- My mother died when I was eight years old. I won’t go into how crushing that is right now, but I have only, just now, after thirty years, started to be okay with it. Of course as a child I thought I saw her at the foot of my bed, I can’t tell you whether that was true or not, but I can say that many a time when I was alone in my house after school, watching television, I’d hear footsteps. One of the times I heard the footsteps walking in my father’s room and grabbed a broom handle, ready to do battle. (Which honestly is comical – I was about as big as that broom handle.) I got upstairs and there was absolutely no one. Not in the closet, not under the bed. I checked the rest of the house when it dawned on me that I was hearing something that I shouldn’t have. I walked to my aunt’s house – a mile away.
- Coming up the stairs at my old house to go to bed one night, I hit the landing and looked up. In that house, from the landing, you could look up into the hallway and see my bedroom door and my father’s on the other side. Sitting on the edge of my dad’s bed was a greenish figure who had it’s head in it’s hands. It slowly looked over at me. I went back downstairs.
- Sobbing my eyes out when I was about 15 years old. I was cursing God, cursing the universe, cursing my mother for leaving me behind. (My life was one filled with abuse after her death – a story for another time.) I was crying so hard into my pillow I could barely breathe – there are times sorrow is so deep… so bitter… anyway… I hated everything at that moment including myself. As I wept, I felt a hand on my back, rubbing gently. I honestly thought my Dad had come into the room without me knowing it and was comforting me. I looked up and no one was there.
- Filming a short film at the old State Penitentiary here in New Mexico, site of one of the worst prison riots in history. (There is a book called the Devil’s Butcher Shop… chilling.) We were filming in the medical wing, where I naively thought nothing had happened (I found out after that, indeed, several men had OD’s there). I wasn’t bothered by being there, I made peace and was respectful of the history and the prisoners who suffered there. At the end of the medical wing is a room with a window that looks out toward the new State Penn. I was all the way opposite from it and saw my friend standing at the window. So I start down the long wing calling his name, rankled that he wasn’t responding or turning around. I jogged the entire corridor as he turned and walked farther into the room where I couldn’t see him. When I got there, not only was it not Brian, no one was there. I heard my name and turned around to see Brian all the way back where I’d started out. He’d heard me shouting and come to find out what I’d wanted. And that figure was so dark as to have me believe it was solid, in silhouette from the daylight outside.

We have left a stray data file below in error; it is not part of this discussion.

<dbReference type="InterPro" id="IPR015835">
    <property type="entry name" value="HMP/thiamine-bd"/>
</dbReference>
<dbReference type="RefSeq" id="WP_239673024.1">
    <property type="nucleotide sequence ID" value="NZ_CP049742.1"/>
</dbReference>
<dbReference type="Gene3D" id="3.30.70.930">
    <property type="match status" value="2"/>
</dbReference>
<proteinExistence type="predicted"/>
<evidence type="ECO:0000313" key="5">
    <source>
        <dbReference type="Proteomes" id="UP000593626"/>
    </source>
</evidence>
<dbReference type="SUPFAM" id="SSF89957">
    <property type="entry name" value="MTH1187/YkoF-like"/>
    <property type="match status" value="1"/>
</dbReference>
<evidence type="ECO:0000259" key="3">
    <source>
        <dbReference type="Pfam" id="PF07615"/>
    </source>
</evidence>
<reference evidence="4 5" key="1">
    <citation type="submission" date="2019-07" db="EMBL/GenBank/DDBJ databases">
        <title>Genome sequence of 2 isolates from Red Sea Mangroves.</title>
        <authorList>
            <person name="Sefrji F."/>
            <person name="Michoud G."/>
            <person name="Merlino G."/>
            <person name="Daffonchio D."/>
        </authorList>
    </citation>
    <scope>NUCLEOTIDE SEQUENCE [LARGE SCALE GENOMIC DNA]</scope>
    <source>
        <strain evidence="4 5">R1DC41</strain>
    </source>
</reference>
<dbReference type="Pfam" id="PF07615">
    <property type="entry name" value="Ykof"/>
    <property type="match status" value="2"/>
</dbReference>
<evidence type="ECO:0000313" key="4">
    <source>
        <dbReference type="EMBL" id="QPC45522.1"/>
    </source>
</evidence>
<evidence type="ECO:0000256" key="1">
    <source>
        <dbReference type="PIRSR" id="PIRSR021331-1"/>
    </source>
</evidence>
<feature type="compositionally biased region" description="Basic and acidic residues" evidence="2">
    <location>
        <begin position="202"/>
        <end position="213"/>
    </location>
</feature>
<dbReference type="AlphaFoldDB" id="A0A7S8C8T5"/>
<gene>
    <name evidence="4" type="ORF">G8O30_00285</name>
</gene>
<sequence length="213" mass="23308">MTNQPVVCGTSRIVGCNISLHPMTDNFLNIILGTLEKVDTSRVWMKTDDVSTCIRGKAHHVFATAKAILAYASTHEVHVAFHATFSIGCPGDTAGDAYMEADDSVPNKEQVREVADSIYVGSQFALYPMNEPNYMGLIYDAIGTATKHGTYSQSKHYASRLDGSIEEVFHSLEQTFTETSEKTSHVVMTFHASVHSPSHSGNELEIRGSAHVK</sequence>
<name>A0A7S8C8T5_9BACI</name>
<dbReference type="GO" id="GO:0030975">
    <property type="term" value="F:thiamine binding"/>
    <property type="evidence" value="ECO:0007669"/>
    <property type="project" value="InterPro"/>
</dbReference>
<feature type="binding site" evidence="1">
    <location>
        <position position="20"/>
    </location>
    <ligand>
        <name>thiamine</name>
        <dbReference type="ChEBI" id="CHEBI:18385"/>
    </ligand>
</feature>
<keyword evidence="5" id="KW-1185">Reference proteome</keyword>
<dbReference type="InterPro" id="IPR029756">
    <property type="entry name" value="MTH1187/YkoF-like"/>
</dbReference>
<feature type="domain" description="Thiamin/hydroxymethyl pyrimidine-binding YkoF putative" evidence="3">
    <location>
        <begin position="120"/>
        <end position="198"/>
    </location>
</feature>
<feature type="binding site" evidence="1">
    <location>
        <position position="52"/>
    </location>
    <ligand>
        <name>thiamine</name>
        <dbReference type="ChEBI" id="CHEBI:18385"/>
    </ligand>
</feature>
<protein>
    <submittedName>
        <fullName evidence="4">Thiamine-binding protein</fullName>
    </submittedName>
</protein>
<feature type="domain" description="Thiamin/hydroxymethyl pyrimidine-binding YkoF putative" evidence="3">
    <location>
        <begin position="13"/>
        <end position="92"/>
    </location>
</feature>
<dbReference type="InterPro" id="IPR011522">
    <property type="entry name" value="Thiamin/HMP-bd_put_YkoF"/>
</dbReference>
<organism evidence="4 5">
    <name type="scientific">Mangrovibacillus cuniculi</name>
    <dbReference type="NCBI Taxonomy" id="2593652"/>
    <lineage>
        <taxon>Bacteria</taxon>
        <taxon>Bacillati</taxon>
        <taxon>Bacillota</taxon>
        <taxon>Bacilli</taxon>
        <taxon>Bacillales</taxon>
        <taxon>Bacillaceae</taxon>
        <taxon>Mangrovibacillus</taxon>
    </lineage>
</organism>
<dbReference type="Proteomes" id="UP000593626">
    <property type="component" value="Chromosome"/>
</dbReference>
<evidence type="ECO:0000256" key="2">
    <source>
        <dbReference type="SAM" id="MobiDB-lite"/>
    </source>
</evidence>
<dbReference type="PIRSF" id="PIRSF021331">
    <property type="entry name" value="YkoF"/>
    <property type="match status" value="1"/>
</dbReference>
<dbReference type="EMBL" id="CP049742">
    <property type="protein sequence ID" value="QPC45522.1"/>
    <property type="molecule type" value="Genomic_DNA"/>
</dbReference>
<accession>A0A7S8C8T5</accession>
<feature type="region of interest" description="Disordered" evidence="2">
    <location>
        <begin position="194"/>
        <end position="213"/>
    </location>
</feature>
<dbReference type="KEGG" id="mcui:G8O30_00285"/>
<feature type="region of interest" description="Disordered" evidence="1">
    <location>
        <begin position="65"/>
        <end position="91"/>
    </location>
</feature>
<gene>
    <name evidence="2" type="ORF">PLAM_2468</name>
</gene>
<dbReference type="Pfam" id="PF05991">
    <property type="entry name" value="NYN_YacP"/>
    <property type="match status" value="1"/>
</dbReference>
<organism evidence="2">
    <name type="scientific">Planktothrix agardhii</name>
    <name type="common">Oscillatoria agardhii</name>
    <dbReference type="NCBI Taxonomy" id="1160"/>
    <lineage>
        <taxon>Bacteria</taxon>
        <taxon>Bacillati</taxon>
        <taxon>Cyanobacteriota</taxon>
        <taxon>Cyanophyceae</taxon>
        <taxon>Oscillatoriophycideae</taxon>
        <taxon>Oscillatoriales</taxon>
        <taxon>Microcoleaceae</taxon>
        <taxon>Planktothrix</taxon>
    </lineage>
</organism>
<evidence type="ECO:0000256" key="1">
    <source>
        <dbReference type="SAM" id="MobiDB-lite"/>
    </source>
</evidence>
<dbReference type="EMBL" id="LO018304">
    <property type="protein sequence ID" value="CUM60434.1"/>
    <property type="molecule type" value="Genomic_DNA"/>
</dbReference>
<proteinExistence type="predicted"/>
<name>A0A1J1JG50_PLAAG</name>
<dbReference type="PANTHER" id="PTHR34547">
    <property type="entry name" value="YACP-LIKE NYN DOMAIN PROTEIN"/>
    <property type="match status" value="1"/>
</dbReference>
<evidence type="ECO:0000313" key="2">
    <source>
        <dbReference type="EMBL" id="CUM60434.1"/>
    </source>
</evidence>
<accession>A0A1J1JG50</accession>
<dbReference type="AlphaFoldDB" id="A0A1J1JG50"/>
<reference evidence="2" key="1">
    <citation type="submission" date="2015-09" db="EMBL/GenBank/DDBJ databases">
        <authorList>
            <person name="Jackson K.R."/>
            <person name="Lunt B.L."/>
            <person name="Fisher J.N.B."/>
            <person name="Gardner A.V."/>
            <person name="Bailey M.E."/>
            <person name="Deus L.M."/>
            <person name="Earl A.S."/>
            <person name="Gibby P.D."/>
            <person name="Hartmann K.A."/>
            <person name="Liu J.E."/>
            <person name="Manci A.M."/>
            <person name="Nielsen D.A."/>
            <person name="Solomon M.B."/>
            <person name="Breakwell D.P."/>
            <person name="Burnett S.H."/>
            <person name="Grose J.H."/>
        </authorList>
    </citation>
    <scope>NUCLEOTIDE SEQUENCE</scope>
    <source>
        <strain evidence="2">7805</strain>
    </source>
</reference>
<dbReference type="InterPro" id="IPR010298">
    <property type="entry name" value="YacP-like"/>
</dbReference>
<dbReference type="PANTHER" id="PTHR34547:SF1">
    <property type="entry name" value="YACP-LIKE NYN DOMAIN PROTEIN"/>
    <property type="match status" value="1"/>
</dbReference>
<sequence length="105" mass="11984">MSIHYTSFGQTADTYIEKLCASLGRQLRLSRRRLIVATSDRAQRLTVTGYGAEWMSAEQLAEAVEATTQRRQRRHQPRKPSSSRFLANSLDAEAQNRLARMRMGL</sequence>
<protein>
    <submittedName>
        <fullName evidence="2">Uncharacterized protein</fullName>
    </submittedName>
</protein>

- Right before my surgery for my gallbladder removal, I was thinking about the worry on my husband’s face. I could do under and that be all, so goodbyes are crucial for that “just in case” scenario. Nothing over dramatic, but ‘I love you’ is a must. I was being a trooper, strong for him, when I felt what could only be described as a pair of arms encircle me from behind – like someone was standing behind me and hugging me. Calm swept over me. Of course, no one could fit behind the bed but the wall – no one was there… but I knew I’d be alright and I went calmly into my surgery.
There are many more instances in my life, but those are standouts. Those were moments that I was not thinking about ghosts, death, afterlife – just moments where I was going about my business or my grief or my apprehension and the ghosts/spirits came to me. I can’t tell you how that fits into the theory. I could say that regardless, those experiences are still filtered through my own mind and could have been manufactured by me. Psychosomatic experiences are real for those feeling them. Those visions sure were solid enough for me to react to them.
I can’t say I have any answers. I have a ton of theories and this is just one – if we are just fractals and the universe trying to understand itself, then who knows where we’re off to next or how our energy patterns will react with the whole. Regardless, the fact remains, the only way I’m ever going to know, is when that time finally comes for me and I go, “So this is what it is…” and turn around to tell the living… and can’t.
For what I *hope* to have happen – well, being able to travel the universe and go anywhere I wish would be amazing, but if our wispy souls are bound by laws of physics and gravity like the winds, I’ll settle for being a guardian angel. I like a good challenge. If I have to come back as someone new, I hope that I get to come into a family full of love to experience a childhood that I didn’t get to have before. I hope that my tenacity comes with me and that maybe I drive my new self to cure cancer. 😀 And, if after all is said and done, it truly is just darkness and eternal dreamless sleep – I just hope that I’ve done enough in this life to make a difference for someone else – be it helping them through a tough time, or simply giving them food for thought.
Until next time.